The present study was conducted in Italy, a European country located in the heart of the Mediterranean sea. With 60 million inhabitants, it is the fourth most populous European member state. The Italian state runs a universal public healthcare system since 1978. Within this healthcare system, individuals with mental health conditions receive psychiatric care within a specific regional mental health system. Each Italian region set up its own mental health system, and each mental health system is composed by a network of community-based psychiatric services. Each community-based psychiatric service provides care to all residents of a well-defined catchment area. Therefore, from an epidemiological point of view, each region represents a single evaluation unit that is relatively homogeneous in terms of policies, resources, and service delivery. Information on drug treatment is stored by regional administrative databases which include all community (i.e. outside hospitals) prescriptions reimbursed by the National Health System (NHS) for the population living in each region. Therefore, general practitioner prescriptions, ambulatory prescriptions delivered by specialists (psychiatrists, neurologists, others) and prescriptions delivered in private care are included in the database if reimbursed by the NHS. In Italy, typical and atypical AP drugs are fully reimbursed by the NHS on the basis of a favourable cost-effectiveness profile. AP drugs can be prescribed by doctors only, while nurses and other professionals are not allowed to issue prescriptions. Since 1978 the Italian state runs a universal health care system based on public hospitals and private ones that receive public reimbursement for their activities. In both types of facilities, health care is provided completely free of charge to all citizens and residents, regardless of their income.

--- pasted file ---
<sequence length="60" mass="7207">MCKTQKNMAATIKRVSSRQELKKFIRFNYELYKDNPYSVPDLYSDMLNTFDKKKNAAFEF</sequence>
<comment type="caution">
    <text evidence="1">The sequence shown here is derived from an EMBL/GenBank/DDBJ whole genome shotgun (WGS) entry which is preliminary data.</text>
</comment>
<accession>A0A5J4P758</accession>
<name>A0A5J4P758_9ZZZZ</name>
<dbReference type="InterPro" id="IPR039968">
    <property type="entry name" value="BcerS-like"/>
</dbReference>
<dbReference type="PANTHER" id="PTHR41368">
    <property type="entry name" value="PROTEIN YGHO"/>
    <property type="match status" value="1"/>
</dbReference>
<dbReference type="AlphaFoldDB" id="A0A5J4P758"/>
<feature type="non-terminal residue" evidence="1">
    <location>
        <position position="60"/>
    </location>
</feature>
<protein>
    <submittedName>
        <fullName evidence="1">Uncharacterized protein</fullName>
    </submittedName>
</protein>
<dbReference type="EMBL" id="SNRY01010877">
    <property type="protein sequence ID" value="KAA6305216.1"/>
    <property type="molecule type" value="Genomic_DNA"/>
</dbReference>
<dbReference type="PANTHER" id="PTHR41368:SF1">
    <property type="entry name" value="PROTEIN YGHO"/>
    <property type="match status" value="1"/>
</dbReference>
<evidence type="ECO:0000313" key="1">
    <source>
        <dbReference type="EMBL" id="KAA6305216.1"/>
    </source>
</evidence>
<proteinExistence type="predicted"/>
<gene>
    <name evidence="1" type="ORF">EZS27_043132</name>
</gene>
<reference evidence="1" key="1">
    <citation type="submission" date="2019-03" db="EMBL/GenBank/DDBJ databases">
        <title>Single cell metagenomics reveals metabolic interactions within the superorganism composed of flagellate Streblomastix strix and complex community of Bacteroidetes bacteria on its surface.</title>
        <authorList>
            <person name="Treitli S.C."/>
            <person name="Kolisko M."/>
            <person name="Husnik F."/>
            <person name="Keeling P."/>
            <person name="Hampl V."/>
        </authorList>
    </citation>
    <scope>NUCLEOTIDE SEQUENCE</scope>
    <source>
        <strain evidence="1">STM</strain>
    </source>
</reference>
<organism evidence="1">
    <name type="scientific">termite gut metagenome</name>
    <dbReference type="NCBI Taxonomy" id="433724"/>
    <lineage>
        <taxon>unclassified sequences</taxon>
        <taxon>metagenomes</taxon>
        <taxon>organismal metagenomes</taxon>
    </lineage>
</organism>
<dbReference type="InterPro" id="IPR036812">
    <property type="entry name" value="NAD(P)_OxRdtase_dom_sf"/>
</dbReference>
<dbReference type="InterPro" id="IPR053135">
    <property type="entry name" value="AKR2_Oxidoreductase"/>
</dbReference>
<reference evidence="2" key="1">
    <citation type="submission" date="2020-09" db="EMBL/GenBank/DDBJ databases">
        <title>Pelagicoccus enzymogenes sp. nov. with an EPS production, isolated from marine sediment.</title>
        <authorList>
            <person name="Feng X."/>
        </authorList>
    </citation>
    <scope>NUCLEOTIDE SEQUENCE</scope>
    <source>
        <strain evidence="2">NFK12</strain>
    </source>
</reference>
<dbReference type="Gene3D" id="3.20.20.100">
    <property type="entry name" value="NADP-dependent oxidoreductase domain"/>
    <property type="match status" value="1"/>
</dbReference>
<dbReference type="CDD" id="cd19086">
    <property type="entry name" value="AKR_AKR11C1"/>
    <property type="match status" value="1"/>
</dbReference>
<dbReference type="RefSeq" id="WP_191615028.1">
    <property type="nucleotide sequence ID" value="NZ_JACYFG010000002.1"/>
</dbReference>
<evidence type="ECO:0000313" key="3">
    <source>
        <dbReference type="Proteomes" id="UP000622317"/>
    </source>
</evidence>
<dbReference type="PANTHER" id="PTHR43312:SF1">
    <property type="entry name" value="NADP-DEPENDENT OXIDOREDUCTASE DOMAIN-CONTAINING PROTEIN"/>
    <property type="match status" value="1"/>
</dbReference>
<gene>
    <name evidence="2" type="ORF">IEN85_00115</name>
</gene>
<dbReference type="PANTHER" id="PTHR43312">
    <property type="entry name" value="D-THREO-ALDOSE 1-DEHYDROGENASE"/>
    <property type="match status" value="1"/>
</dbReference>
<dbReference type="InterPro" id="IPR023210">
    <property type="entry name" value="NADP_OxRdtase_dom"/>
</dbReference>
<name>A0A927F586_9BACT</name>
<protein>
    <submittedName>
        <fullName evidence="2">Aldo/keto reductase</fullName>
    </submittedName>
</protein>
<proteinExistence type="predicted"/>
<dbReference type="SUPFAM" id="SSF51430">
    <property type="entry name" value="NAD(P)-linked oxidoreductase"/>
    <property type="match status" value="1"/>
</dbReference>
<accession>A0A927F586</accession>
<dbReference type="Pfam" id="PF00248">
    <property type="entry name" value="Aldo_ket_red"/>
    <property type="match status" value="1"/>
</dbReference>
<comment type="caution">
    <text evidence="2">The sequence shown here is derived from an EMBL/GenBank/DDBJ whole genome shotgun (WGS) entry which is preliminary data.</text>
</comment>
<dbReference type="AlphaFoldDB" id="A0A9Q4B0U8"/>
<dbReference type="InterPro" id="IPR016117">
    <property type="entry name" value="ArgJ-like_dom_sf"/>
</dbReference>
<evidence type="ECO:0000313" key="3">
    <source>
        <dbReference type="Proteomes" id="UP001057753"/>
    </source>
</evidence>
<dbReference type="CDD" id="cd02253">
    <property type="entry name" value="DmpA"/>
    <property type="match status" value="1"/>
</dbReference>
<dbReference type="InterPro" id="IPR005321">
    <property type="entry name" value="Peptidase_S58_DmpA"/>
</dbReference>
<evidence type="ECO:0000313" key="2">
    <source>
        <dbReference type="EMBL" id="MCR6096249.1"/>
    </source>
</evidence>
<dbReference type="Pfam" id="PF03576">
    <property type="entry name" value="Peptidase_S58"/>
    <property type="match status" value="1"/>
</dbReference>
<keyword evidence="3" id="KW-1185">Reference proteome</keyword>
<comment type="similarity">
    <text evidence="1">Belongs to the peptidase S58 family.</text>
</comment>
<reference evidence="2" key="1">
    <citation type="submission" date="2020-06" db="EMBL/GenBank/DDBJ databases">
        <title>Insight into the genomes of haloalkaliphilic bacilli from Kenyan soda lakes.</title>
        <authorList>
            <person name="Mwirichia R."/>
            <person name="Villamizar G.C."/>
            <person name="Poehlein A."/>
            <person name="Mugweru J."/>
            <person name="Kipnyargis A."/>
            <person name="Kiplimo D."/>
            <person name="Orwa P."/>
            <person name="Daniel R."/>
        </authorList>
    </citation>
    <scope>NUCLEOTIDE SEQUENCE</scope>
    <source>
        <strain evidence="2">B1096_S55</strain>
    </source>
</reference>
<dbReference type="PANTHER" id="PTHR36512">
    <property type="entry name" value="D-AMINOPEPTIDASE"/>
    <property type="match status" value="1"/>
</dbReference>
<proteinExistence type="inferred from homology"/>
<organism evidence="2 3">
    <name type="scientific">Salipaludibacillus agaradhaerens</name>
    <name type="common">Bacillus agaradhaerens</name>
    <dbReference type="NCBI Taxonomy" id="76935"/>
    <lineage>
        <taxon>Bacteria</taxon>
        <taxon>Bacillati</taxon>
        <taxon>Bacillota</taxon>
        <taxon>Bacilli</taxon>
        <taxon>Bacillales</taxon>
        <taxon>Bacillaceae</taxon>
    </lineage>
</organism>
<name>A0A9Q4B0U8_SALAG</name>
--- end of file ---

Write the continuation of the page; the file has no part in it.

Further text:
The data used in this study were extracted from the recently implemented Italian national mental health information system . This information system, based on data provided by each Italian region to the Ministry of Health, collects data on the availability and use of mental health facilities. Based on data collected in 2015, the Italian Ministry of health published a first national report on mental health in 2016, and made all data, aggregated at a regional level, publicly available. For the purposes of this analysis, the following information was extracted for each Italian region: total mental health staff (rate per 100,000 inhabitants); psychiatrists (rate per 100,000 inhabitants); mental health nurses (rate per 100,000 inhabitants); psychiatric beds (rate per 100,000 inhabitants); treated prevalence of any mental disorders (number of individuals with at least one contact with psychiatric services during 2015 per 100,000 inhabitants); treated incidence of any mental disorders (number of individuals with a first ever contact with psychiatric services during 2015 per 100,000 inhabitants); treated prevalence of bipolar disorder (number of individuals with a diagnosis of bipolar disorder with at least one contact with psychiatric services during 2015 per 100,000 inhabitants); treated prevalence of schizophrenia and related psychotic disorders (number of individuals with a diagnosis of schizophrenia and related psychotic disorders with at least one contact with psychiatric services during 2015 per 100,000 inhabitants); treated incidence of bipolar disorder (number of individuals with a diagnosis of bipolar disorder with first ever contact with psychiatric services during 2015 per 100,000 inhabitants); treated incidence of schizophrenia and related psychotic disorders (number of individuals with a diagnosis of schizophrenia and related psychotic disorders with a first ever contact with psychiatric services during 2015 per 100,000 inhabitants); psychiatric hospital admissions (rate per 100,000 inhabitants); AP prescribing (number of individuals receiving at least one AP prescription during 2015 per 1,000 inhabitants). AP drugs were identified as medicines belonging to the N05A (with the exception of lithium) category of the Anatomical Therapeutic Chemical Classification System. From the Central Institute of Statistics (ISTAT) we collected additional information on employment (rate per 100 inhabitants) and poverty (number of individuals living below the poverty line per 100 inhabitants) .